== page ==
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Leucojum aestivum, GRAVETYE GIANT SNOWFLAKE, 1596        
Animal-proof! Above leaves that look like a daffodil’s, clusters of white bells tipped with green dots dangle gracefully. Standing 18-24 inches tall, ‘Gravetye Giant’ is the hardiest, most floriferous snowflake, introduced in 1924 from Gravetye Manor (say GRAVE-tie), the home of William Robinson, “father of the English perennial border.” And even pocket gophers leave them alone! Aka snowdrops or dewdrops (especially in the South), zones 5a-9b(9WC), from Holland. Chart & care.
DI-11
5/$12
10/$22.50
25/$51.50
50/$96
100/$178
Rhodophiala bifida, OXBLOOD LILY, 1807        
Also called hurricane and schoolhouse lilies, these brilliant heirlooms look like short, slender, blood-red amaryllises. Extra tough, they thrive in clay or sand and often mark abandoned homesites. They were introduced from the Andes in 1807, brought to Texas by German settlers about 1865, and were offered by the Lily Nursery of Jacksonville, Florida, by 1881. Ours is the true ‘Hill Country Red’ heirloom, formerly Amaryllis advena, Habranthus hesperius, and Hippeastrum advenum, 12-18”, zones 7a-10b, from Texas. Chart & care.
DI-19
1/$8.25
3/$22.50
5/$35.50
10/$66
25/$149
Allium sphaerocephalum, PURPLE-HEADED GARLICK, 1766        
In America’s first bulb catalog in 1820, William Prince listed just one allium: “purple-headed garlick.” Often called “drumsticks” today, this easy, deer-resistant perennial has 1-inch, egg-shaped flowerheads that start green, turn rose, and end up wine-red. Cool! 30-36”, zones 4a-7b(9bWC), from Holland. Chart & care.
DI-46
10/$6.50
25/$15
50/$28
100/$52
250/$117
Lycoris radiata var. radiata, RED SPIDER LILY, 1821        
True stock! This is the original Southern heirloom — a triploid, which gives it extra vigor — not the smaller, earlier-blooming Japanese diploid that most sources offer today. Legend has it that it was introduced into New Bern, NC, by a US Navy captain in the 1850s and spread across the country from there. With clusters of exotic, coral-red flowers, it lights up the late summer garden like fireworks, even in light shade. 18-24”, zones 7a(some say 6!)-10b(10bWC), from Texas and Louisiana. Chart & care.
DI-12
3/$11.50
5/$18.50
10/$34
25/$77.50
50/$144
Scilla siberica, SIBERIAN SQUILL, 1796        
Vast pools of this true blue wildflower spangle many old neighborhoods in very early spring, spreading without care in light shade, under shrubs and into lawns. Grown in America by 1830, its heyday was the early 1900s when one writer recommended planting “hundreds and thousands in every garden.” We’d be happy to help you with that! 4-6”, zones 3a-7b(9bWC), from Holland. Chart & care.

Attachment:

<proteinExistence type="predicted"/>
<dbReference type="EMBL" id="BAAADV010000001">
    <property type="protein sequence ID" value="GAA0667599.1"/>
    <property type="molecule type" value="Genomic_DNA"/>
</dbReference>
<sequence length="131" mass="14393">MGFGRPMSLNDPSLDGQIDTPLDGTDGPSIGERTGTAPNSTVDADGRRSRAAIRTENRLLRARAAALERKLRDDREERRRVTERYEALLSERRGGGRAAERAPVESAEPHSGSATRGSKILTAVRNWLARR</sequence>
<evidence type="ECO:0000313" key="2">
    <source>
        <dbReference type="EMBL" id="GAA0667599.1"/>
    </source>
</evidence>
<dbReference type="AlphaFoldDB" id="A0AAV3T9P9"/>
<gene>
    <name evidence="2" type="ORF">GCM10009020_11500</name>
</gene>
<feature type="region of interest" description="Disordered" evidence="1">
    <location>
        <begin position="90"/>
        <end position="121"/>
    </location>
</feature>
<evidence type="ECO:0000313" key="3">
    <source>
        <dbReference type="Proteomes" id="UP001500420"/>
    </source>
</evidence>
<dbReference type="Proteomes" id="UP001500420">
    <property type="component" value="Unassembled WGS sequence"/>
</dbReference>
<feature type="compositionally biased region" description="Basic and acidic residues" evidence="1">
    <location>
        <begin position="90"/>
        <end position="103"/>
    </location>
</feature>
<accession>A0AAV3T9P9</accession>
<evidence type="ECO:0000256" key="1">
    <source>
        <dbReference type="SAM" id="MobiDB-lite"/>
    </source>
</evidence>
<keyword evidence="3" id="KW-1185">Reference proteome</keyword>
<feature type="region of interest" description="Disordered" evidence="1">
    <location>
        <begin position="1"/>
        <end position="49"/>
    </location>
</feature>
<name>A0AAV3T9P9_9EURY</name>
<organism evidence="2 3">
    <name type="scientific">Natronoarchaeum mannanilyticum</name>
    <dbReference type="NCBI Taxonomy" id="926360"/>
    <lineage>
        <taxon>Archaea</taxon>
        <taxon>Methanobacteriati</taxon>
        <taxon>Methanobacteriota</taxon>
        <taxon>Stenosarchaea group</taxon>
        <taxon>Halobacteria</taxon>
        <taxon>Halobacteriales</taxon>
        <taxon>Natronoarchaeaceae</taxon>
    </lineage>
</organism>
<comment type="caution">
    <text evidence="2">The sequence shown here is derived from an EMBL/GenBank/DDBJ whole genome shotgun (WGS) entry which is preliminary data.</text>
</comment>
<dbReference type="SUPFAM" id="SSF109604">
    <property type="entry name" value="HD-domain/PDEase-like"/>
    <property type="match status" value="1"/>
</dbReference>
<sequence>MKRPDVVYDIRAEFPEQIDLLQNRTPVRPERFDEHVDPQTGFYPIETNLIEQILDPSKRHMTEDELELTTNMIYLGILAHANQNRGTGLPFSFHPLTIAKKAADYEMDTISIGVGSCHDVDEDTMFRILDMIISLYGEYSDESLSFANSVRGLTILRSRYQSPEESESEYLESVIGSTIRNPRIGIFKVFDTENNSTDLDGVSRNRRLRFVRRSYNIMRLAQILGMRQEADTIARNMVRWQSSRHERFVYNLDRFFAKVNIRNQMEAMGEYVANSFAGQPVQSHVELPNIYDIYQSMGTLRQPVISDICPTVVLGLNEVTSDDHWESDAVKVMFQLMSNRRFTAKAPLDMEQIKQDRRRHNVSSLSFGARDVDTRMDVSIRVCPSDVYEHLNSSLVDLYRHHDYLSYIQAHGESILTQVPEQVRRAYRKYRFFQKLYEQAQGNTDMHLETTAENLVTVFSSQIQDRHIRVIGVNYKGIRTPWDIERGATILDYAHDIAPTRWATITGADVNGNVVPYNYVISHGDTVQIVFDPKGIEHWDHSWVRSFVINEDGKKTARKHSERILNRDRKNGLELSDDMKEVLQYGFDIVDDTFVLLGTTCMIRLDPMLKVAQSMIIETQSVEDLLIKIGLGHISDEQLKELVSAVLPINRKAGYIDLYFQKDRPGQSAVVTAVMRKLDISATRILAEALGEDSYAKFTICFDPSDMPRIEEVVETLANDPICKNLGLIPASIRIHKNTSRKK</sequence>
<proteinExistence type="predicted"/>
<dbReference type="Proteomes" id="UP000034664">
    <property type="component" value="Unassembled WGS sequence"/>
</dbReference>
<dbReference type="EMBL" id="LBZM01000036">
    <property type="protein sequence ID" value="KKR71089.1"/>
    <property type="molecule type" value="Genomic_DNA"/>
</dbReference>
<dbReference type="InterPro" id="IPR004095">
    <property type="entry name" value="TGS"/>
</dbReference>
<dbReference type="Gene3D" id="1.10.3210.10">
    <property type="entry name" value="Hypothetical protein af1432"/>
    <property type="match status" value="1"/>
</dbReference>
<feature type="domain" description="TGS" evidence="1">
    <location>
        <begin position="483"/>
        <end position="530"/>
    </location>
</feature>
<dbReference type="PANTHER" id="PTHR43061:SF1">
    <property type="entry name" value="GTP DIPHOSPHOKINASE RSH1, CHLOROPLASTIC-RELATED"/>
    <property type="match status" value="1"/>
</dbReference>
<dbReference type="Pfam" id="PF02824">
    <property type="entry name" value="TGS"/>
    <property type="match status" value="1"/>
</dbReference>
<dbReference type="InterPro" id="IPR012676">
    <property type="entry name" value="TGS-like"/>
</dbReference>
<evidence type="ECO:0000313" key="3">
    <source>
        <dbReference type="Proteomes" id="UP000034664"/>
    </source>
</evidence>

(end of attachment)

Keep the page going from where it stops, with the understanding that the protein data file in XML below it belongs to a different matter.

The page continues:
DI-20
10/$6.50
25/$15
50/$28
100/$52
250/$117
Ornithogalum nutans, SILVER BELLS, 1629        
We love these subtle, Quakerish bells of silver and sage that have been grown since colonial days. They thrive in light shade, bloom in late spring, and are much too rarely seen today. They’re cheap, too — so why not take a small leap and try a few? 8-12”, zones 5b-8b(8bWC), from Holland. Chart & care.
DI-34
10/$8
25/$18.50
50/$34.50
100/$64
250/$144
Fritillaria meleagris, SNAKE’S-HEAD FRITILLARY, 1572        
One of our perennial bestsellers, this odd little bulb has nodding flowers of maroon and dusky rose (or occasionally white), and each is checkered! Grown since colonial days, it prefers light shade and cool, moist sites. Our bulbs are wax-dipped to preserve their vitality. We forgot to plant some until February one year and they still bloomed! Aka guinea-hen flower, 10-12”, zones 4a-7b(8bWC), from Holland. Chart & care.
DI-04
10/$11
25/$25.50
50/$47.50
100/$88
250/$198
Muscari neglectum, SOUTHERN GRAPE HYACINTH, 1629        
Dark, midnight-blue starch hyacinths or blue bottles have made themselves at home and multiplied without care in sunny gardens and shady lawns throughout the South for generations — and they do equally well up North! (If you’re looking for the original grape hyacinth, we’re sad to say it has recently gone “commercially extinct.”) 6-10”, zones 5a-8b(9bWC). Chart & care.
DI-18
5/$8.50
10/$16
25/$36.50
50/$68
100/$126
Cyclamen hederifolium, SOWBREAD CYCLAMEN, 1597        
We’re proud to deliver huge bulbs, 3-4 inches across, of this fall-blooming cyclamen that bulb-guru John Bryan calls “the first choice for most gardens.” Known as sowbread in Shakespeare’s time, today it’s usually called ivy-leaved cyclamen for its angular, ivy-like, silver-patterned leaves. Give it light shade and humus-rich soil that’s dry in summer. Aka C. neapolitanum, 4-6”, zones 6a-7b(9bWC), from Holland. Chart & care.
DI-45
3/$15.75
5/$25
10/$47
25/$107
50/$197
Hyacinthoides hispanica ‘Excelsior’ SPANISH BLUEBELL, 1601        
Rugged and fool-proof, this easy classic thrives virtually everywhere. “The stately Spanish bluebell is found in all old Southern gardens,” Elizabeth Lawrence wrote, and it’s hardy north to zone 5, too (or even 3, some say!). ‘Excelsior’ dates back to 1906 and is the most vigorous and floriferous form. Aka wood hyacinth, squill, late spring blooming, 15-18”, zones 5a-8b(10bWC), from Holland. Chart & care.
DI-26
10/$12.50
25/$29
50/$54
100/$100
250/$225
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